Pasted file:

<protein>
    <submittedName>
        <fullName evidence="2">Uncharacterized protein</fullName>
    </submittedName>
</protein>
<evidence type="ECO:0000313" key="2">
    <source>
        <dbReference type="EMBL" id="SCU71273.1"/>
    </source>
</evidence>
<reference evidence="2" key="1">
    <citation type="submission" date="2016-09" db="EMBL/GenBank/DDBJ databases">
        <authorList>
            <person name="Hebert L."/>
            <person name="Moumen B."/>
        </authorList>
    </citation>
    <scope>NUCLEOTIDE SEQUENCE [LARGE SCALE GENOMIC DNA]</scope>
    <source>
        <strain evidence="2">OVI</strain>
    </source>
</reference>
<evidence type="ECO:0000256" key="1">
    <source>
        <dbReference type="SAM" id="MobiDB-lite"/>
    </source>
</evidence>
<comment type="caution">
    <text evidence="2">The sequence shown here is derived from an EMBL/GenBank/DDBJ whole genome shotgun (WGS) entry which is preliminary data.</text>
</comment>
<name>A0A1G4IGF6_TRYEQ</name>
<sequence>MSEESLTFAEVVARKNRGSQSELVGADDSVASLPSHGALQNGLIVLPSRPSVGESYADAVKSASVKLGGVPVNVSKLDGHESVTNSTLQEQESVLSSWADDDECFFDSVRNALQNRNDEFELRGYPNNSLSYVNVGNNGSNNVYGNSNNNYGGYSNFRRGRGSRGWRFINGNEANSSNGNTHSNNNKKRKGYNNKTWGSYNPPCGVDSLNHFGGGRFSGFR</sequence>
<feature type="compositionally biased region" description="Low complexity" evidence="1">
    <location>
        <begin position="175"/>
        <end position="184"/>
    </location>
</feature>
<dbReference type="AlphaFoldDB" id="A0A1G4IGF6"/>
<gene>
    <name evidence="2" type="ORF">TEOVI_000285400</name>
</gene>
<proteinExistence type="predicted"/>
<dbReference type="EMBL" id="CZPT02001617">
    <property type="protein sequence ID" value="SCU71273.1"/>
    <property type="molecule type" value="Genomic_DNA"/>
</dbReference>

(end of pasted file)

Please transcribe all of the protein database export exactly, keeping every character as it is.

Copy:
<protein>
    <submittedName>
        <fullName evidence="2">Uncharacterized protein</fullName>
    </submittedName>
</protein>
<evidence type="ECO:0000313" key="2">
    <source>
        <dbReference type="EMBL" id="SCU71273.1"/>
    </source>
</evidence>
<reference evidence="2" key="1">
    <citation type="submission" date="2016-09" db="EMBL/GenBank/DDBJ databases">
        <authorList>
            <person name="Hebert L."/>
            <person name="Moumen B."/>
        </authorList>
    </citation>
    <scope>NUCLEOTIDE SEQUENCE [LARGE SCALE GENOMIC DNA]</scope>
    <source>
        <strain evidence="2">OVI</strain>
    </source>
</reference>
<evidence type="ECO:0000256" key="1">
    <source>
        <dbReference type="SAM" id="MobiDB-lite"/>
    </source>
</evidence>
<comment type="caution">
    <text evidence="2">The sequence shown here is derived from an EMBL/GenBank/DDBJ whole genome shotgun (WGS) entry which is preliminary data.</text>
</comment>
<name>A0A1G4IGF6_TRYEQ</name>
<sequence>MSEESLTFAEVVARKNRGSQSELVGADDSVASLPSHGALQNGLIVLPSRPSVGESYADAVKSASVKLGGVPVNVSKLDGHESVTNSTLQEQESVLSSWADDDECFFDSVRNALQNRNDEFELRGYPNNSLSYVNVGNNGSNNVYGNSNNNYGGYSNFRRGRGSRGWRFINGNEANSSNGNTHSNNNKKRKGYNNKTWGSYNPPCGVDSLNHFGGGRFSGFR</sequence>
<feature type="compositionally biased region" description="Low complexity" evidence="1">
    <location>
        <begin position="175"/>
        <end position="184"/>
    </location>
</feature>
<dbReference type="AlphaFoldDB" id="A0A1G4IGF6"/>
<gene>
    <name evidence="2" type="ORF">TEOVI_000285400</name>
</gene>
<proteinExistence type="predicted"/>
<dbReference type="EMBL" id="CZPT02001617">
    <property type="protein sequence ID" value="SCU71273.1"/>
    <property type="molecule type" value="Genomic_DNA"/>
</dbReference>